Managers' and Auditors' Responsibilities for Evaluating Going Concern

DOIhttp://doi.org/10.1002/jcaf.22319
Date01 January 2018
Published date01 January 2018
107
© 2018 Wiley Periodicals, Inc.
Published online in Wiley Online Library (wileyonlinelibrary.com).
DOI 10.1002/jcaf.22319
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Managers’ and Auditors’
Responsibilities for Evaluating
Going Concern
Paul M. Clikeman
Since 1981,
American audi-
tors have been
required to modify
the audit report if
they believe there is
substantial about the
company’s ability to
continue as a going
concern (American
Institute of Certified
Public Accountants
[AICPA], 1981). Dur-
ing and shortly after
the global financial
crisis of 2007–2008,
critics alleged that too
many auditors failed
to flag their
clients’ financial
vulnerabilities. Bar-
ro n’s columnist Jim
McTague (2011)
likened auditors’
performance during
the financial crisis to
watchdogs who never
barked. Anne Simp-
son, a senior executive
with the California
Public Employee’s
Retirement Sys-
tem ( CalPERS)
complained in
2012, “You have
to be dangling off
a cliff, hanging on
by your fingernails
before the auditor
blows the whistle”
(Chasan, 2012).
Prem Sikka (2009)
identified 28 Ameri-
can and European
financial institu-
tions that declared
bankruptcy or
required government
assistance within
months of receiving
unmodified audit
reports. Sikka said
auditors’ failure to
warn investors about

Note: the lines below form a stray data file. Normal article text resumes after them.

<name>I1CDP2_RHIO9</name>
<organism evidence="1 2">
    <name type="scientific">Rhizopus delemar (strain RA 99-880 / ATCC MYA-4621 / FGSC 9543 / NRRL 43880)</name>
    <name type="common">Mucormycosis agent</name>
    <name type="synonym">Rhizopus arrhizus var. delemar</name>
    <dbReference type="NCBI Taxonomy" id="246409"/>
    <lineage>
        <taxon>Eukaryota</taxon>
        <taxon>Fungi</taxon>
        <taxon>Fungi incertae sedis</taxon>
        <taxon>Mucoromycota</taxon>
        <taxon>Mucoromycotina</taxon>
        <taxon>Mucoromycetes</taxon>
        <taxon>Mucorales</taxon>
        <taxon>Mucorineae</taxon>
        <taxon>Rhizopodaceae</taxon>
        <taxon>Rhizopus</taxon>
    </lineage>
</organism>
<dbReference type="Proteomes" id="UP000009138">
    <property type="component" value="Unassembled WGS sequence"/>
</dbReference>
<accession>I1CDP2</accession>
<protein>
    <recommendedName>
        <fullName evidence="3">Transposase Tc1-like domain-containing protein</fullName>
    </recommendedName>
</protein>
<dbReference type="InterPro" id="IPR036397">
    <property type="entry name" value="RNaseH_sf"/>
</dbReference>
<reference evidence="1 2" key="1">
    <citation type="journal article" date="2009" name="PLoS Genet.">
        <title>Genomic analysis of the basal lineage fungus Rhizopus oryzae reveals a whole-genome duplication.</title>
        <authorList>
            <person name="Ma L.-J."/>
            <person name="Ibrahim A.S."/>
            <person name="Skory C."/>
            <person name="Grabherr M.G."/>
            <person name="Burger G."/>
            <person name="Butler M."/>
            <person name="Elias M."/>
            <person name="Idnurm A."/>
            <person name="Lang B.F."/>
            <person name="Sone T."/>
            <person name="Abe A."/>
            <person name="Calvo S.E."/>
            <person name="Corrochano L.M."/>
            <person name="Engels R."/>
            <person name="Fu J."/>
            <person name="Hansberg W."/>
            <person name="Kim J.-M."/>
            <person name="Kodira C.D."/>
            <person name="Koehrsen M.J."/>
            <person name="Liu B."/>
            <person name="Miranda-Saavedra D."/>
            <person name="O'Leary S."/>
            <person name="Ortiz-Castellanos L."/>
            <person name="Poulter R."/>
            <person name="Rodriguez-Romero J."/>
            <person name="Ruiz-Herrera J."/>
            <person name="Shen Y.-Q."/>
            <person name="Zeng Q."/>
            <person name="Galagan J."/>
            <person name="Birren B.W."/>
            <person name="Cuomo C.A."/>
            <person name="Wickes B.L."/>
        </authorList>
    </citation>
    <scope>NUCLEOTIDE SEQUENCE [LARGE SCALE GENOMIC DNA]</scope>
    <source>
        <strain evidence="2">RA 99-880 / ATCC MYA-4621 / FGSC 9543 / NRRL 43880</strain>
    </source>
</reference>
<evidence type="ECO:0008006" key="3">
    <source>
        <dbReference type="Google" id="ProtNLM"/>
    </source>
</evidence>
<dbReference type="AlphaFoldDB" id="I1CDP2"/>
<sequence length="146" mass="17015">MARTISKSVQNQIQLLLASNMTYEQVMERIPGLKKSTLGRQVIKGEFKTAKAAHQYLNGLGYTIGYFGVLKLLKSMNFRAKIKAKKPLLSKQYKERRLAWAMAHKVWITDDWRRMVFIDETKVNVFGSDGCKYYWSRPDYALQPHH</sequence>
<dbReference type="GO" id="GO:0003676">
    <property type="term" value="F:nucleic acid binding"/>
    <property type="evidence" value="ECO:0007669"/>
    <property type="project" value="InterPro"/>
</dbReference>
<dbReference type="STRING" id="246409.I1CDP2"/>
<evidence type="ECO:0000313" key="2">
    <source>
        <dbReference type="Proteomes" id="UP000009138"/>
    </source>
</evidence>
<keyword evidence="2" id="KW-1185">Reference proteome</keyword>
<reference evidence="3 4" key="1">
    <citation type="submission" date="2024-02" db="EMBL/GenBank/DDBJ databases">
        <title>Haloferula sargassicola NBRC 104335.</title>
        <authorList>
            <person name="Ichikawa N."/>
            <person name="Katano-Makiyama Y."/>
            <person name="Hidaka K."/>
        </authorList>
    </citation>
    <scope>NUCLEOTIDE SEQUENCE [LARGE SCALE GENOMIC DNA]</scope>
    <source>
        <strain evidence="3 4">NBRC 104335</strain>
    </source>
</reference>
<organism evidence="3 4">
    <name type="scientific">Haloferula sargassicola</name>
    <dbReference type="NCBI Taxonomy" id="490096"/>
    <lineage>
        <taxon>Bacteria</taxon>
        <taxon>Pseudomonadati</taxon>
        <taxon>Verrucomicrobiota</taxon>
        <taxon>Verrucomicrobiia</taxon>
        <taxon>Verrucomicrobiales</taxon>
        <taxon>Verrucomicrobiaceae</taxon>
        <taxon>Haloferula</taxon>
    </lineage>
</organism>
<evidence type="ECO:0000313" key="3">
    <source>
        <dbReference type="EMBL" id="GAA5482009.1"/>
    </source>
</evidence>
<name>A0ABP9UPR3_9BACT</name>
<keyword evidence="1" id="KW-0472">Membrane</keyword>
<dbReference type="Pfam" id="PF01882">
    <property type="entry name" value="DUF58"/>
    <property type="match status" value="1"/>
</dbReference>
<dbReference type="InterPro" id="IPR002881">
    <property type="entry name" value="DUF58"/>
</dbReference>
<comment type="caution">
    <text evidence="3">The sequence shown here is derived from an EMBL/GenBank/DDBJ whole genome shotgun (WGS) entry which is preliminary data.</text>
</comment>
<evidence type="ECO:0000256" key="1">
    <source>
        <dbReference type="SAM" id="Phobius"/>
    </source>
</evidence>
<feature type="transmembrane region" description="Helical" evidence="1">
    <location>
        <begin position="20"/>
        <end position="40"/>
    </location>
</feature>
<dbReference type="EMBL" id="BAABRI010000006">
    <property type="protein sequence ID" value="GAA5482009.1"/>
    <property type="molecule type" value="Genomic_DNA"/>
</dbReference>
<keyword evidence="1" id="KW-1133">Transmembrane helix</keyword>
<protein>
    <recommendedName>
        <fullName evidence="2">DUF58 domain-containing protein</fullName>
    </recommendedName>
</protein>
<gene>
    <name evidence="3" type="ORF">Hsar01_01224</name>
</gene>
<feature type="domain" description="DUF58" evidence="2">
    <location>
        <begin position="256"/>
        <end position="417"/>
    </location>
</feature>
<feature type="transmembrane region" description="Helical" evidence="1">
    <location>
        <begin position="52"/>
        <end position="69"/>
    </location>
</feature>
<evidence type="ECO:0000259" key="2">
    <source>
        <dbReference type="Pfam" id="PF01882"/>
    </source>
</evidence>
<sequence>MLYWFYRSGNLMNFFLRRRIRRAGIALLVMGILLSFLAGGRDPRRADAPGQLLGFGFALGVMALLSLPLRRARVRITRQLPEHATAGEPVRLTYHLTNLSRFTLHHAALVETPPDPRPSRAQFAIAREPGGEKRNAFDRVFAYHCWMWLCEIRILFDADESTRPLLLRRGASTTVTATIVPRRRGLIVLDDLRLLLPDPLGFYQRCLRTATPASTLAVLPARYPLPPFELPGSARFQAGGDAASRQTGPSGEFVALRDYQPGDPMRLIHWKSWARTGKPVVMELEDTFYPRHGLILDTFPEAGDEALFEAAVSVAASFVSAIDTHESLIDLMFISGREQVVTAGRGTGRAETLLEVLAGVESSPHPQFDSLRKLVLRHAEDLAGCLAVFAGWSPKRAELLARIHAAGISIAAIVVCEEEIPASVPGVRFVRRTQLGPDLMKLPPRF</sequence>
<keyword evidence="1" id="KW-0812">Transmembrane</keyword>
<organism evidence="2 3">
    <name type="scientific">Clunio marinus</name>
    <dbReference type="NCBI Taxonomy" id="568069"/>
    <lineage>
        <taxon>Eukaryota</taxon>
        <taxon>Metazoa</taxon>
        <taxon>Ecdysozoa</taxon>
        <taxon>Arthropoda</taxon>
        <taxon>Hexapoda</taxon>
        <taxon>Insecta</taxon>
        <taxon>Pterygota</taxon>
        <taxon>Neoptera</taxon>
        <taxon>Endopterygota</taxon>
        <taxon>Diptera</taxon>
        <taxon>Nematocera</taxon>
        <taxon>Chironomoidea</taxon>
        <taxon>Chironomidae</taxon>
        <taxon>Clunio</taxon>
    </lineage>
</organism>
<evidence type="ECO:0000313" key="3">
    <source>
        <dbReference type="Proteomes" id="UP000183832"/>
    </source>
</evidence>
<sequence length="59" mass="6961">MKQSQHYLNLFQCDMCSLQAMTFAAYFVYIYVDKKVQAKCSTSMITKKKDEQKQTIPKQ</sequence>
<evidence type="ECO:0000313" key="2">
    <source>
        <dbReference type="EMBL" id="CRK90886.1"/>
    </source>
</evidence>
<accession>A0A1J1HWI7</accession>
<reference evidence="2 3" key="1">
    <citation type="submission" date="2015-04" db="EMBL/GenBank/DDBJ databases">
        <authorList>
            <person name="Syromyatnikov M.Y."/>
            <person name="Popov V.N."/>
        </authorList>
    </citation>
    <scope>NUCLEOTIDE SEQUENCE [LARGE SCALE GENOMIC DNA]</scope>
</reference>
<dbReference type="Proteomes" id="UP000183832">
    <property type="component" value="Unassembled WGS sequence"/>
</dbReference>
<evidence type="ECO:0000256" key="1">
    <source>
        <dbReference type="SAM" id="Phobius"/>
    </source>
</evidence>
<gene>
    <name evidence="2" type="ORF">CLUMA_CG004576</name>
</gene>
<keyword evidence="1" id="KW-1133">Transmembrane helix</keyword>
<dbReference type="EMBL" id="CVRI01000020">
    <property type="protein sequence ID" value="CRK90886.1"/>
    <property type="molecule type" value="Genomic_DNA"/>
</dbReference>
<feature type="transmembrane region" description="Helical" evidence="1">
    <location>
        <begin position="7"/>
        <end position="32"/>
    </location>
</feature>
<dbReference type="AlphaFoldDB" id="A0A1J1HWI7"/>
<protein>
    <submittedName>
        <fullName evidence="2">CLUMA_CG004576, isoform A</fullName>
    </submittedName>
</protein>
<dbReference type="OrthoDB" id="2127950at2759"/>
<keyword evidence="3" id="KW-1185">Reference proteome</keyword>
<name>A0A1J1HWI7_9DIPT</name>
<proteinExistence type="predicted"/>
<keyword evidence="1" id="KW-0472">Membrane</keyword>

companies’ financial
risks raises ques-
tions about auditor
independence, the
economic incentives
for good audits, and
the knowledge base
of auditors.
During and shortly after the global financial crisis,
critics complained that too many auditors failed
to flag their clients’ financial vulnerabilities. Since
then, both the Financial Accounting Standards
Board (FASB) and the Auditing Standards Board
(ASB) have issued new standards increasing man-
agers’ and auditors’ responsibilities for evaluating
an entity’s ability to continue as a going concern.
Accounting Standards Update (ASU) No. 2014-15
defines substantial doubt, requires managers to
evaluate every reporting period whether there are
adverse conditions or events that raise substantial
doubt about the entity’s ability to continue as a
going concern, and specifies information to be
disclosed in the financial statements when such
adverse conditions or events exist. Statement on
Auditing Standards (SAS) No. 132 requires audi-
tors to assess the appropriateness of the entity’s
use of the going concern basis of accounting,
assess whether substantial doubt exists about the
entity’s ability to continue as a going concern, and
evaluate whether the financial statement disclo-
sures regarding going concern are adequate. Both
standards bring American accounting and auditing
practices into closer conformity with international
standards. © 2018 Wiley Periodicals, Inc.
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